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Papa John’s is becoming less possessive about its brand name.

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The pizza chain is launching a new brand identity that includes dropping the apostrophe from its name, the company said in a news release on Tuesday. “Papa John’s” will now be known as “Papa Johns” in its branding and marketing.

The company name, Papa John’s International, will not be changing its name, a spokesperson said.

The company also unveiled a new, apostrophe-free logo and a new restaurant logo, according to the news release.

“We are evolving how the Papa Johns experience comes to life across all touchpoints, while remaining true to what got us where we are today and bringing to life our continued aspirations to improve and grow,” Max Wetzel, Papa Johns’ chief commercial officer, said in a statement. “This new experience is both a celebration of our tremendous momentum and a vision to inspire future growth.”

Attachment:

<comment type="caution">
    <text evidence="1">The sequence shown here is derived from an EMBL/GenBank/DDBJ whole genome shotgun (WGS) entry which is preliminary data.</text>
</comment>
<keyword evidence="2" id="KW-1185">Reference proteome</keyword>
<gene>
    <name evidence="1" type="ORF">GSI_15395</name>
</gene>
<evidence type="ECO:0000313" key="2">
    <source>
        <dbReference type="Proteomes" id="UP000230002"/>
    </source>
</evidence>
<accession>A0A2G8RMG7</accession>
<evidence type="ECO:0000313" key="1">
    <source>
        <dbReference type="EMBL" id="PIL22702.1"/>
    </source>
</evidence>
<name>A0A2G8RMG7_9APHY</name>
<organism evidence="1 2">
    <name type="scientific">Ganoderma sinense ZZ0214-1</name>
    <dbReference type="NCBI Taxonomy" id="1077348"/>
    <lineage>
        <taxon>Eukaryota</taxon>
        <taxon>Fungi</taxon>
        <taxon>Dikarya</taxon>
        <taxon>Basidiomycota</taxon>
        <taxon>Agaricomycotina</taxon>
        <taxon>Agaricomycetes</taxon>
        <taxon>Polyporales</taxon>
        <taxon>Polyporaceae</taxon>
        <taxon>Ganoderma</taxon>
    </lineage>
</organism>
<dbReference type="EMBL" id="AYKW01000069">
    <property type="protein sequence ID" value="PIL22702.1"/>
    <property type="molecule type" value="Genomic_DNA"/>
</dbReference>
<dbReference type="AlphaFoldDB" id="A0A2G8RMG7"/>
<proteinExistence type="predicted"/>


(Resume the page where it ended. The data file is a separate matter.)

John Schnatter, who founded the chain in 1984, was known as “Papa John.” In a statement on Tuesday, Schnatter, who resigned as the company’s chairman of the board, was known as “Papa John.” He resigned after a controversy over a training exercise he participated in, during which he used a racial slur.

Schnatter called the chain’s name change “misplaced.”

“My criticism of company management over the past three years has rested largely on their refusal to admit they were wrong about the false media narrative about me and my legacy, and their failure to maintain a commitment to the principles on which we built the company brand, including consistent product quality with every single pizza made,” Schnatter said. “Considering the enduring association of Papa John with the brand, the company’s change to the brand logo today is misplaced. Instead of being obsessed with Papa John and irrelevant changes to the brand logo, the company should become obsessed once again with making quality Papa John’s pizza consistently. Try as they may, they can’t have Papa Johns without Papa John.”